INTERVIEWED BY SOPHIA LIU
Nora Claire Miller is a poet from New York City. Nora is the author of the chapbook LULL (2020). Their poems have appeared or are forthcoming in FENCE, Bennington Review, Washington Square Review, Bat City Review, Tagvverk, and other places. The editor-in-chief of Ghost Proposal, Nora earned an MFA from the Iowa Writers' Workshop and a BA from Hampshire College.
Your poems are immensely fun and so different from the overwhelmingly archaic poetry that is taught in school classrooms. When did you realize that poetry can be more than traditional writing about serious subject matters and can exist outside of print form?
Thanks so much for the compliment—that means a lot! It's an interesting question. Working in visual and hybrid forms has always felt, for me, like a way to express my frustration with traditional structures. I think the first time I intentionally wrote a visual poem was in sixth grade. My English teacher had asked our class to write and curate a portfolio of ten poems. By curate, I think she actually meant we should type them up and print them out in a nice font. But it was the end of the school year and I was sick of Microsoft Word and following instructions. The teacher hadn't requested a particular format for our poems, so I gathered broken objects from around my family's apartment—bent eyeglasses, an ancient Nokia cell phone, an old wooden clock—and wrote poems on them in Sharpie. Instead of a report, I handed my teacher a large plastic bag full of sculptures. To my utter surprise, my teacher said the poems were "unique" and did not send me to detention.
Ten years later, I started my MFA at the Iowa Writers' Workshop. I was going through a period of creative flux, and wasn't sure what kinds of poems I wanted to be writing. Everything I put on the page felt wrong, so I would revise my poems until there was practically no substance left. All of my poems were very short and no one could make any sense of them, not even me. One night, frustrated during an especially challenging revision, I printed out a copy of my poem and deep-fried it on the stove. I took a photograph of this deep-fried poem and submitted it, with no explanation, to that week's workshop packet. Even though I was an adult in an MFA program at that point, I was still a little surprised when I didn't get in any trouble. After that, something broke open for me. I stopped being so afraid of what other people thought of me, and I began to recognize poetry as something that could be physical.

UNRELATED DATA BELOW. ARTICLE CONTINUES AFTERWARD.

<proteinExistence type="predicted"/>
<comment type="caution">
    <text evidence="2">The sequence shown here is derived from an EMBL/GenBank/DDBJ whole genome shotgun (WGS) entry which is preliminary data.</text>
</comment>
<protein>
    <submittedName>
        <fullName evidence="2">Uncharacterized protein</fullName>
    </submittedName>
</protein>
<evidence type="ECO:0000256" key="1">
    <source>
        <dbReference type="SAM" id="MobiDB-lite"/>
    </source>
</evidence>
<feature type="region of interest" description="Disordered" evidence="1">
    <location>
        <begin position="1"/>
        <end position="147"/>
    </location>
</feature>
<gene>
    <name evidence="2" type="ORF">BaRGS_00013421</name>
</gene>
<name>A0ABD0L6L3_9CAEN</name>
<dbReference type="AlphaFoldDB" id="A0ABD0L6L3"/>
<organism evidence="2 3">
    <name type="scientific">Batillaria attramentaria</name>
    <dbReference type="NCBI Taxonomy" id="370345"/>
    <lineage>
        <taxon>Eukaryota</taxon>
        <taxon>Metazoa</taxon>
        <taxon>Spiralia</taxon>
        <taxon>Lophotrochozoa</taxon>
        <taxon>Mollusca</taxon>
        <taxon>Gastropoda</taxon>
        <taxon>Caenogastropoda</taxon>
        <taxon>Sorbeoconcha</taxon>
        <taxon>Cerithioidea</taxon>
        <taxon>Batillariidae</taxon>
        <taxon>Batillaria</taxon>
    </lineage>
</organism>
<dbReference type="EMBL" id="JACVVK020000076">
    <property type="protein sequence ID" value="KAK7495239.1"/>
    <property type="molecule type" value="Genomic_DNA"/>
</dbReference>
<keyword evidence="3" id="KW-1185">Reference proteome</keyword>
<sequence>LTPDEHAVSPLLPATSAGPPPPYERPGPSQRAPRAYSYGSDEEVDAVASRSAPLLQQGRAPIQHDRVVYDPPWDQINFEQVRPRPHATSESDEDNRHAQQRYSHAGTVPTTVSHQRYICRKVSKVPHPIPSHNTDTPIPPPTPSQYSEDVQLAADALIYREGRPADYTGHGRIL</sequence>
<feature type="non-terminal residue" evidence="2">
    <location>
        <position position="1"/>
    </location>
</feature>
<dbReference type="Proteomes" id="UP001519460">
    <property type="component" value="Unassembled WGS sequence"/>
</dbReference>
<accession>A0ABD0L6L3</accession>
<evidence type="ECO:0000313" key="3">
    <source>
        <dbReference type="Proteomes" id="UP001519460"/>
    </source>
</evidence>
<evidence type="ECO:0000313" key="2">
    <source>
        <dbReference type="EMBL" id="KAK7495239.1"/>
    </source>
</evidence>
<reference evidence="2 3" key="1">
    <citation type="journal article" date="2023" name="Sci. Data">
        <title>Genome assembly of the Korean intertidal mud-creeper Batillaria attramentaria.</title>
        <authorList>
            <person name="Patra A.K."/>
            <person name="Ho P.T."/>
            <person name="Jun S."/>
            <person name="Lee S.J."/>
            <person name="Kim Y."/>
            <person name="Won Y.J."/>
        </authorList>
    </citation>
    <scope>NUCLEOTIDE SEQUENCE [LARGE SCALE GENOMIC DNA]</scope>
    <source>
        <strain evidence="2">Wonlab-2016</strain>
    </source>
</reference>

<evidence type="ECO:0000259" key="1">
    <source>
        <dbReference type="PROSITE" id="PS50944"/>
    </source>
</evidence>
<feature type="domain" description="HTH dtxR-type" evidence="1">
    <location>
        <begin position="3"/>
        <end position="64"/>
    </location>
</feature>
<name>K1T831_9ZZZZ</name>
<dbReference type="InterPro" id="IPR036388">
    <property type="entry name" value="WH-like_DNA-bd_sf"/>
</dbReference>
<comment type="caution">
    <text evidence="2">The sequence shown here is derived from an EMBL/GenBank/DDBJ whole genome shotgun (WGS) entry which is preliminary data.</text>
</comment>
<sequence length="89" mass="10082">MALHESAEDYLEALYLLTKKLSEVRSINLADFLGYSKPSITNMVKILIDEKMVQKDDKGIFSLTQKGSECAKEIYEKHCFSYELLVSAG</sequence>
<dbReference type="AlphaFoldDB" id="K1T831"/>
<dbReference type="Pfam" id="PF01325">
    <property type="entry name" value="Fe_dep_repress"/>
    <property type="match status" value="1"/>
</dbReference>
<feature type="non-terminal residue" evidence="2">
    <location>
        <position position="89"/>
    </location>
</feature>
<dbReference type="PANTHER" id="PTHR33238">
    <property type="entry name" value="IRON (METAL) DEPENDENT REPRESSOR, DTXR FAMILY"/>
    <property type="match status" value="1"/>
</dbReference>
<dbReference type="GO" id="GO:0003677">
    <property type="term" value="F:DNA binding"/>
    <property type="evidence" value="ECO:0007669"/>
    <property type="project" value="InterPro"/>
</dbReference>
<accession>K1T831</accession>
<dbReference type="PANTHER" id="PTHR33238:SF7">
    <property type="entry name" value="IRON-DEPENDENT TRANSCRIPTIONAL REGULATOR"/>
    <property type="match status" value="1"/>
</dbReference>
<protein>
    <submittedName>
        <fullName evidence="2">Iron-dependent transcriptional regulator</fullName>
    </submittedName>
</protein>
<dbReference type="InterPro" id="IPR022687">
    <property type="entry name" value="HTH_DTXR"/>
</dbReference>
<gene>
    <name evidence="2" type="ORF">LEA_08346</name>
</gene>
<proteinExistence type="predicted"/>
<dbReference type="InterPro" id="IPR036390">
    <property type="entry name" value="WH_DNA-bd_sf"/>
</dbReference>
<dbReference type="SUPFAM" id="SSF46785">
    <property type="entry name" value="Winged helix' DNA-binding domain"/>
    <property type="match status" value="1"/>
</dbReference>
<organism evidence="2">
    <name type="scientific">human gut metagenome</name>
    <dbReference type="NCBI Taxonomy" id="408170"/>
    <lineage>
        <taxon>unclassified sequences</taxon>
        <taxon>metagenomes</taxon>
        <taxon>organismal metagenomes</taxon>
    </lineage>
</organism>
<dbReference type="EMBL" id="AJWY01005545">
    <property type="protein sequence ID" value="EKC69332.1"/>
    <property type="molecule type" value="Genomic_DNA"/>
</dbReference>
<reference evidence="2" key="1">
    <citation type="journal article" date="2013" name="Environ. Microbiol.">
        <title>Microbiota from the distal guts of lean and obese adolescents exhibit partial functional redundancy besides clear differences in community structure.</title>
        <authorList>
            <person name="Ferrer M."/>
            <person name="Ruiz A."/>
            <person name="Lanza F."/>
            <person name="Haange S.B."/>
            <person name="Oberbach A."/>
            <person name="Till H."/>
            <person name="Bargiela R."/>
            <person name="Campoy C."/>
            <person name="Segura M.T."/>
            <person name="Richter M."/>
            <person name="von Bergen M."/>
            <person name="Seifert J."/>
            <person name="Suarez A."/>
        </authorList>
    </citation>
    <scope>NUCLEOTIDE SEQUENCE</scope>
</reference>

Thank you for sharing that, Nora. The story with your English teacher is so endearing. Is that deep-fried poem part of the ones that appeared in phoebe? You titled them “Deep Friend Poem #63” and “Deep Fried Poem #64.” Did you create a series of deep-fried poems? If so, are there sixty-plus more?
There are so, so many more—in all, I've deep-fried many hundreds of poems at this point. I have found that like any poem-writing, it's necessary to deep-fry poems in bulk. I am working on a book of full-color photographs of deep-fried poems. In assembling it, I've had to fry far more poems than I have ultimately ended up with. I've found that only half of the poems I deep-fry turn into objects worth recording or preserving, and of those, many break or decay before I can photograph them properly. Then, there are the deep-fried poems that look great in real life but just don't photograph well. It's a tricky business!
Wow, that's amazing! I’m so captivated by the uniqueness and ingenuity of each of your works. Do you establish the form of a poem before or after it’s written?